Old law proves useful in bringing charges today

info@islandpacket.comJune 10, 2013 

Flanked by assistant solicitor Meredith Bannon and Beaufort County Sheriff's Office Cpl. Adam Zsamar, 14th Circuit Solicitor Duffie Stone announces the indictment of three people in a June 21, 2012, gun battle that left two men dead and two injured at a nightclub on St. Helena Island.

JAY KARR — Staff photo Buy Photo

Frustrated by witnesses to a deadly shooting refusing to talk, 14th Circuit Solicitor Duffie Stone and Beaufort County Sheriff P.J. Tanner turned to a decades-old statute for help.

The result: 61 people testifying before a grand jury and murder charges against two men who had previously been arrested in the June 2012 incident that left two men dead and two wounded at a St. Helena Island nightclub. A third man was charged with assault and battery by mob as part of the indictments.

Stone and Tanner used the "mob statute" to subpoena witnesses to give sworn testimony. The law allows subpoenas to be issued before an indictment if a case involves a violent act by a "mob," defined as two or more co-conspirators intent upon hurting a person or group of people. Witnesses who refused to cooperate could be held in contempt of court.

Of course, charges don't always mean convictions, but we're closer to determining who was responsible for what happened that night because people were compelled to tell what they knew and saw, and more importantly, faced punishment if they lied under oath.

Stone and Tanner were smart to use this legal tool, but the cases in which the mob statute can be used are limited. It couldn't be used in a rape or murder case involving only one perpetrator, for example, or in drug trafficking cases.

Stone also has pushed for another tool he says would help get at the truth in a much broader range of cases. Under the proposal, solicitors would be able to ask a circuit judge to allow them to form special investigative grand juries that could subpoena witnesses and documents in certain types of crimes, including those that carry a maximum sentence of 15 years or more.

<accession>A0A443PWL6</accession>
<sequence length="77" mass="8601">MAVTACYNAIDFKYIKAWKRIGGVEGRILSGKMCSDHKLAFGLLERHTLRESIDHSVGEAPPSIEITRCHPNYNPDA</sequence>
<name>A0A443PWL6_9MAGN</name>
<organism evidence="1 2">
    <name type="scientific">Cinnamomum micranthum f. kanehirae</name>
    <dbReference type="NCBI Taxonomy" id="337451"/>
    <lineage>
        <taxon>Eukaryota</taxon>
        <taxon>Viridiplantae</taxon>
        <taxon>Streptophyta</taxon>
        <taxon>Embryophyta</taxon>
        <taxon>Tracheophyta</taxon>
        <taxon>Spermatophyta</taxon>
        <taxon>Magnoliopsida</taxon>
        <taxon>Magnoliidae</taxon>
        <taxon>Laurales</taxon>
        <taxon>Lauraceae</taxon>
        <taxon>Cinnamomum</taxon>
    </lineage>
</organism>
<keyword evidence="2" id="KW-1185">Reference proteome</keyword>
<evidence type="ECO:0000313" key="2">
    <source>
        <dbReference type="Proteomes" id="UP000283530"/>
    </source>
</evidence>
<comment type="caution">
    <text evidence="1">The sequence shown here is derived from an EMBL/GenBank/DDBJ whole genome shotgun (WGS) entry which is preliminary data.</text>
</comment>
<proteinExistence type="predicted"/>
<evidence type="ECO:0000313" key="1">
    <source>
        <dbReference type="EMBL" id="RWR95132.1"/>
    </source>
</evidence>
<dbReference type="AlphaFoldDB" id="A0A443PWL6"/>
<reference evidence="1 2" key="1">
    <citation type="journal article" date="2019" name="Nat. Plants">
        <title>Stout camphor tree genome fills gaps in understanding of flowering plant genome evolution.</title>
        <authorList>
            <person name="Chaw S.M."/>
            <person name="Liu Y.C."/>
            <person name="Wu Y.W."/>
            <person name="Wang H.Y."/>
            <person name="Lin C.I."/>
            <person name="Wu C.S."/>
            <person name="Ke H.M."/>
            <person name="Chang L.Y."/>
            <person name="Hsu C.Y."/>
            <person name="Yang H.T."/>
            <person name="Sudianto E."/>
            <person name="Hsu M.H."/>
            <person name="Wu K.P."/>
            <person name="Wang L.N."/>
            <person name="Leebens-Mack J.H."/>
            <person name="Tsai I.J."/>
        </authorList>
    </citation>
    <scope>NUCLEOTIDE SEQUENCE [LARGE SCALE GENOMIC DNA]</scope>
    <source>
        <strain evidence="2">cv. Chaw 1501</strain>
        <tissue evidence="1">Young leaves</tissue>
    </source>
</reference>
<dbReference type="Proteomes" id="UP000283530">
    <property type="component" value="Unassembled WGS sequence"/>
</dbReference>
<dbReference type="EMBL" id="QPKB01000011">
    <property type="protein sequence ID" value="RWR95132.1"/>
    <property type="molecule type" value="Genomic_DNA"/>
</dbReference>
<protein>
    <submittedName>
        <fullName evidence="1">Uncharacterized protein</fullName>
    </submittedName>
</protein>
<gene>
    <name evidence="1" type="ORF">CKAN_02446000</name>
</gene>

Stone said in 2011 that county grand juries are set up to ensure prosecutors have enough evidence to take a case to trial. Legally, the juries can subpoena documents, but since the proceedings are held in secret -- without attorneys -- prosecutors don't have access to the information. The county grand juries also can't investigate suspected crimes across county lines.

Stone said the investigative grand juries would fill a gap left by state grand juries, which were created in 1990 to investigate multi-county drug trafficking cases and later expanded to examine environmental, gang and public-corruption cases.

Unfortunately, a bill to create investigative grand juries went nowhere in 2011 and 2012.

We'd like to see local lawmakers try again to give solicitors a potentially very useful tool in seeking the truth in criminal cases.

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